Wetlands in the Floodplain 101
How do they work?
Wetlands provide crucial habitats for migratory birds and are the home of some of our most beautiful and pollinator-friendly native plants like swamp milkweed, cardinal flower, and blazing star. Illinois is home to many forest wetlands and swamps.
Many wetlands in our region were created from rivers. Rivers are not static environments; they shift, grow, and shrink. The Mississippi River, for example, has shifted back and forth for thousands of years. Horseshoe Lake in Granite City is the remains of a previous course the river took at one point in its history.
The low-lying area between the bluffs and the Mississippi River from Alton to Dupo is called the American Bottom. This area is the former bed of the Mississippi River. The American Bottom once had many lakes, wetlands, and marshes borne from the curves the river has taken over time.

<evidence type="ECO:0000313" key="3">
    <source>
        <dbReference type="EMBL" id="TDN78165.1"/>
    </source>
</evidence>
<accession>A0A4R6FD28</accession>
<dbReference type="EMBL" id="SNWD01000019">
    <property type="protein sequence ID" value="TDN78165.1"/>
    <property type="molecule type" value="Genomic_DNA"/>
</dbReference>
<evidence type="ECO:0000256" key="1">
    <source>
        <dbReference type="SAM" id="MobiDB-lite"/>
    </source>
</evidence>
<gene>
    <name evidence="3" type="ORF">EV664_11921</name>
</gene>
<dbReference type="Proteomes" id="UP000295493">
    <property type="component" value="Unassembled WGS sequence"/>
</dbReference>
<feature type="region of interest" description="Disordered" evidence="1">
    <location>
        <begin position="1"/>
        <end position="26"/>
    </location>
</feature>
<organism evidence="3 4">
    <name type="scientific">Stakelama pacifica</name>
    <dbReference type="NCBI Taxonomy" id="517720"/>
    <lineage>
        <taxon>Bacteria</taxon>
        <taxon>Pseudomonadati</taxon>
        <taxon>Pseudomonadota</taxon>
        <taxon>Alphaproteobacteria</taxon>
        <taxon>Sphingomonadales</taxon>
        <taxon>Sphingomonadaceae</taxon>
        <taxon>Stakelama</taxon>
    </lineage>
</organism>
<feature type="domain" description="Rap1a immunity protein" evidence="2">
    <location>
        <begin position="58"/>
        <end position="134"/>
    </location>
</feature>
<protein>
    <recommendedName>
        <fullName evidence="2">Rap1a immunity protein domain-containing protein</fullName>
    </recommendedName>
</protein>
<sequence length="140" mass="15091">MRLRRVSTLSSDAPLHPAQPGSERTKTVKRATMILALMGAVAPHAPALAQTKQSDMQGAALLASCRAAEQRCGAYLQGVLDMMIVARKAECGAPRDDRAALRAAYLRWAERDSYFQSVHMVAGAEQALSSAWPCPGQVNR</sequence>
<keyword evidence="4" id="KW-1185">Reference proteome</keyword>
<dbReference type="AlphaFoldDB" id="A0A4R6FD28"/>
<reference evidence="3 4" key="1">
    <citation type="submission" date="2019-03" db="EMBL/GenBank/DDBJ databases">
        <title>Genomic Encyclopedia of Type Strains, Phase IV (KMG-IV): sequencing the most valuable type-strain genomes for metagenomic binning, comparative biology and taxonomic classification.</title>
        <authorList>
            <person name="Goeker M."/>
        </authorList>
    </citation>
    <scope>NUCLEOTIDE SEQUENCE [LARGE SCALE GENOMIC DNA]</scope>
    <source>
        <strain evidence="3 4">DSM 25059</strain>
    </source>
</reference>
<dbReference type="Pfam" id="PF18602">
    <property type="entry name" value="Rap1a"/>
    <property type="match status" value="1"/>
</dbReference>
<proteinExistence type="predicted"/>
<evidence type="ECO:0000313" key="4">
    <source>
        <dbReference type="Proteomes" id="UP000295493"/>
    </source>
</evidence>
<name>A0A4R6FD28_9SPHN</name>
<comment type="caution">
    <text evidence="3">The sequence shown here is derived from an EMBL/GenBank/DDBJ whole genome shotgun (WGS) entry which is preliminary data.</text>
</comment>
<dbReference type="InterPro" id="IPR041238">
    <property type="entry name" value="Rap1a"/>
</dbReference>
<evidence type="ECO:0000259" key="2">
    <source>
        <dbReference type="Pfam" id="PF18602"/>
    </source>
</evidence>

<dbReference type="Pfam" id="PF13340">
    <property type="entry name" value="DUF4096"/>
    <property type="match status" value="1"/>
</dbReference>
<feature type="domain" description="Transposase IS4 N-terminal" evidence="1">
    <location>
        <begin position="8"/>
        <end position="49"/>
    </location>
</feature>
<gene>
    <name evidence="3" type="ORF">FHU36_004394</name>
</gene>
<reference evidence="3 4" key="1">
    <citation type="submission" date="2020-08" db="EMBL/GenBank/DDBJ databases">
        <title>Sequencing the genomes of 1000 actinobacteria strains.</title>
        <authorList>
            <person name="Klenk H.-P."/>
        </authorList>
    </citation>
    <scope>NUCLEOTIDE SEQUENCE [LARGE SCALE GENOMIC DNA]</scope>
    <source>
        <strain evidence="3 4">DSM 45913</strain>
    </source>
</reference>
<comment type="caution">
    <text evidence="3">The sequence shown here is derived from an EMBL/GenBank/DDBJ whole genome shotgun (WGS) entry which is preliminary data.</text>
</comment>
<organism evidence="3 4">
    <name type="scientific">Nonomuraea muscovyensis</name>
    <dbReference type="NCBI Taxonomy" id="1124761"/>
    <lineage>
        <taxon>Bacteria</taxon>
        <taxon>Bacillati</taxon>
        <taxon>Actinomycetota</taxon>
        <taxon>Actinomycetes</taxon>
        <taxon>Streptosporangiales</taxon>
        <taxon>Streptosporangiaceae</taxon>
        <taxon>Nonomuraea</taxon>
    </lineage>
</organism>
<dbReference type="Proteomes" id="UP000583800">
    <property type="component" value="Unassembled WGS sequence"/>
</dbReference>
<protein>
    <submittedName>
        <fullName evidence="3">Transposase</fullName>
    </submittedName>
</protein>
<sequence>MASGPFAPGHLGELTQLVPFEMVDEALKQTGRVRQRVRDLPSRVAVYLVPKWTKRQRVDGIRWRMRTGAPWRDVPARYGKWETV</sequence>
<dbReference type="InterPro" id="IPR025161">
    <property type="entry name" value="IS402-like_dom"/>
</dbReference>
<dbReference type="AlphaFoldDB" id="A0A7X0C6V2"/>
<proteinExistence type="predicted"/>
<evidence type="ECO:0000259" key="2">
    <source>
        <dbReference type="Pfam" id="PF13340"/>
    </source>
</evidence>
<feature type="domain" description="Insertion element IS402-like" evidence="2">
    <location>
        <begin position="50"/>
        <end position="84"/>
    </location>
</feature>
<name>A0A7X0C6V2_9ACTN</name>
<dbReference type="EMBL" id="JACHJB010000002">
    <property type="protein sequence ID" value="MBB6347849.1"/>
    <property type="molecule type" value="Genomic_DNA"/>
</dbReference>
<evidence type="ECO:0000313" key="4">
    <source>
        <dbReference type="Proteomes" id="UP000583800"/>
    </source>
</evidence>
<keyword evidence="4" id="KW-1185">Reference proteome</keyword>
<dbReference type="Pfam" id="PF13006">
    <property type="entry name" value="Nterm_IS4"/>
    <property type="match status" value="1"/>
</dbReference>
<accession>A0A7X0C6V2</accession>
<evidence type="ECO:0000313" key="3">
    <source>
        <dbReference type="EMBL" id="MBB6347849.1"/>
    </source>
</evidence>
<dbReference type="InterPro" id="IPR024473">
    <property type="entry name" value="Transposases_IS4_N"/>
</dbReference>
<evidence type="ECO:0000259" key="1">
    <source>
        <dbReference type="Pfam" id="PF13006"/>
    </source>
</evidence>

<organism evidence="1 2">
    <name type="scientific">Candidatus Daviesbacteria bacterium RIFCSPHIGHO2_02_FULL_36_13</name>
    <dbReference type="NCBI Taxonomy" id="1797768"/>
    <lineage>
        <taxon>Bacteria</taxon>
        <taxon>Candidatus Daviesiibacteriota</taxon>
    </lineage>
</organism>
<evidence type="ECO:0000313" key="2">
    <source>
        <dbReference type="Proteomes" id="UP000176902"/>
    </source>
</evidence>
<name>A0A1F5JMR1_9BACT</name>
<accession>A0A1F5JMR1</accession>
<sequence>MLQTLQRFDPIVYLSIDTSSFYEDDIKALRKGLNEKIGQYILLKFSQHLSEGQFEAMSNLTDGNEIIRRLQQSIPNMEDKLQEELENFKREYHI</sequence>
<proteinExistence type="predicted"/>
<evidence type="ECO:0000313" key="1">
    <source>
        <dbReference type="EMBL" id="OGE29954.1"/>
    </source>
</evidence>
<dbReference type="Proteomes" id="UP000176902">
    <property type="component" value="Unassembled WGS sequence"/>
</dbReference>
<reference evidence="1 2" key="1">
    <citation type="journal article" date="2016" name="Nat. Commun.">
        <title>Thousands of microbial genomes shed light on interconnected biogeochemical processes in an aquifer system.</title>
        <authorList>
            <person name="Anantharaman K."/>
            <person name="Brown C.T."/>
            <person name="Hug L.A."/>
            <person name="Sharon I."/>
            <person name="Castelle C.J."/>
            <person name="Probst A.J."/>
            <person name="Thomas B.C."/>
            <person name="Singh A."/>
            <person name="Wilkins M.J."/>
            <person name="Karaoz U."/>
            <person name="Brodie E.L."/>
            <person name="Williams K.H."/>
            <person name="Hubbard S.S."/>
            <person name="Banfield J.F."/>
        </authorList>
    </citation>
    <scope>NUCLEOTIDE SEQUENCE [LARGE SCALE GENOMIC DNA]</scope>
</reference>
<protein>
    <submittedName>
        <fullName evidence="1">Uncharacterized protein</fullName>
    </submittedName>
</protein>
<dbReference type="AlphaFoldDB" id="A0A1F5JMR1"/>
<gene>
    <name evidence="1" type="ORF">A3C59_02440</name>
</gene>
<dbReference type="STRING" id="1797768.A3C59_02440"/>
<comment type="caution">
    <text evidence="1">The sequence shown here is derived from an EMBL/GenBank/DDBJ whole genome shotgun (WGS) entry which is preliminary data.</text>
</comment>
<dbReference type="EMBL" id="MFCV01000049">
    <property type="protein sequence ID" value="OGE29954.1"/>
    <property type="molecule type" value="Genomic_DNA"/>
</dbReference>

Wetlands provide many benefits to our communities, including wildlife habitat. However, wetlands crucially provide water storage. Wetlands, by nature, are low-lying water gatherers. During heavy rainfall, wetlands can capture much of that excess water that can cause flooding, especially in the low-lying area of the American Bottom.
Wetlands, with their unique varieties of plants and trees, are also great at capturing and holding pollution that can run off during rains in urban and rural communities. The sediment and fertilizer that may get swept off a farm field can be caught and used by a local wetland before it can get into the Mississippi river or drinking water sources.
In light of the damaging floods we experienced in Southwestern Illinois this past July, we need to take a look at all of the tools at our disposal. One tool is the restoration of wetlands in our area so that we all can protect our human habitat.